Sadly, investors don’t always act rationally. Emotion— not reason—often dictates how we respond to market gyrations. Investors tend to overreact when stocks decline and become overly fearful when they fall. “In up markets there is a bias,” explains Michael Pompian, a director of the private wealth practice with Hammond Associates in St. Louis and author of a book on behavioral finance. “People don’t look at history. They only look at the most recent results, and all of a sudden they find they’ve bought at or near the peak.” Indeed, skittish investors have demonstrated poor timing. In the early months of 2000, just as the Internet bubble was taking its last gasps, investors poured record amounts of new money into equity mutual funds, much of it going to technology offerings. By early 2002, after two years of declines, these investors had had enough and were withdrawing their funds in record numbers—just as stocks were beginning to recover. From its bottom in 2002, the S&P went on to return 22% in the following 12 months. In a well-known study, Dalbar, a financial research services firm, found that while U.S. equity funds had a long-term annualized return of 11.9% for the 20-year period ended Dec. 31, 2004, individual mutual fund shareholders squeezed out only a 3.7% gain, primarily the result of entering and exiting stock funds at the wrong time.
So if selling isn’t the right thing to do, what is? How can investors make their portfolios smarter and better poised to withstand periodic shocks? The key is allocating assets in terms of risk tolerance and investment horizon. “This may be a wake-up call for people who realized they were too heavy in equities,” says Christine Fahlund, senior financial planner at T. Rowe Price in Baltimore. An overwhelmingly stock-heavy portfolio is perfectly sensible for a young investor who’s nowhere near retirement. Someone with a need for retirement income, say, in the next five years, should maintain a mixed portfolio of stocks, bonds, and cash to ride out declines.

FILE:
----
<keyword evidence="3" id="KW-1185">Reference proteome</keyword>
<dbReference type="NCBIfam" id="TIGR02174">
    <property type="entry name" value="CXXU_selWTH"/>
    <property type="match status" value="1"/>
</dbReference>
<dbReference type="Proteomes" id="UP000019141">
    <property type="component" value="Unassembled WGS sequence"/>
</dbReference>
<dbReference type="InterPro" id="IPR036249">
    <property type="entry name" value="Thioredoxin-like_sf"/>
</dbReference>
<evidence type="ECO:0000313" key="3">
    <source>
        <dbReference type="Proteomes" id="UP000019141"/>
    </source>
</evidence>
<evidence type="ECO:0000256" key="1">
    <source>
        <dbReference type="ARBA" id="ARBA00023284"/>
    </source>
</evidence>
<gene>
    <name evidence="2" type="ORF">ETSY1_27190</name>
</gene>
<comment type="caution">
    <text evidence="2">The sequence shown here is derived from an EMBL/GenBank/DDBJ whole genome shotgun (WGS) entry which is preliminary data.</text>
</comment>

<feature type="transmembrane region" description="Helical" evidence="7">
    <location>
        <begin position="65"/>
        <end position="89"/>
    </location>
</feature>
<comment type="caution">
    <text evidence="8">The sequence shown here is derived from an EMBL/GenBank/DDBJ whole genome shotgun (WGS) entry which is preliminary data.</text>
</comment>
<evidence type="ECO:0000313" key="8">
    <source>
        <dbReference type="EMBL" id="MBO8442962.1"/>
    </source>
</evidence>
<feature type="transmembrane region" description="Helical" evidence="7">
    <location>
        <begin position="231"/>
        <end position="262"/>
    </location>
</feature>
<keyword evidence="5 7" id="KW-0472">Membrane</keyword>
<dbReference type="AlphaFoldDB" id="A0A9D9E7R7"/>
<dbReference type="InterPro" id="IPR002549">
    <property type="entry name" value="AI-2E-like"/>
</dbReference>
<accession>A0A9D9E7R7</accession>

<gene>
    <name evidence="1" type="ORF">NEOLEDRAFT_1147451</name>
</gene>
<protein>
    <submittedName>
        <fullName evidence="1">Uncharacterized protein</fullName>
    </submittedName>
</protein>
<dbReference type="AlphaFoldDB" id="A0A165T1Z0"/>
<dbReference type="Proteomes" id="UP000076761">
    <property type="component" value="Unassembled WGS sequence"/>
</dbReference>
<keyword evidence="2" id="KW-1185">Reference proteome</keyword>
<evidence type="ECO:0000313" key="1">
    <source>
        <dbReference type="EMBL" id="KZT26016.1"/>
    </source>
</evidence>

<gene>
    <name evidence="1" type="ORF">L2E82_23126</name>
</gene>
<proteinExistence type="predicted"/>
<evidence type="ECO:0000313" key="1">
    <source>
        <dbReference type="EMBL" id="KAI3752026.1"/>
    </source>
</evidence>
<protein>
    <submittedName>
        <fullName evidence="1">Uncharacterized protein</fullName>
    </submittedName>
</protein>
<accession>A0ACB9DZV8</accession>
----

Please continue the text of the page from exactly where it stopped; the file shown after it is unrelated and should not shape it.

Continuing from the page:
T. Rowe Price found that a balanced portfolio of 60% stocks, 30% bonds, and 10% cash declined significantly less during the market correction of 2000 to 2002 and performed only a little worse during the ensuing rebound through 2007 than an all-stock portfolio. You don’t give up much on the upside to protect yourself significantly on the downside. Over the full market cycle from 2000 to 2007, $10,000 invested in a stock, bond, and cash portfolio grew to $48,107, T. Rowe estimates. Over the same period, an all-stock portfolio grew to just $28,316.
Having a balanced portfolio is one part of managing your risk. Rebalancing at regular intervals will help keep a portfolio from getting too out of whack by selling winners and buying laggards. A good place to look would be NDR, whose historic data suggests healthcare and consumer staples—food, beverages, and household products—are likely to be the best performing sectors in the coming year. The firm found this to be true, on average six and twelve months after the start of the last five recessions dating back to 1973. Don’t be afraid to rebalance. After all, it follows the market’s most time-tested piece of advice: Buy low and sell high.
This article originally appeared in the January 2009 issue of Black Enterprise magazine.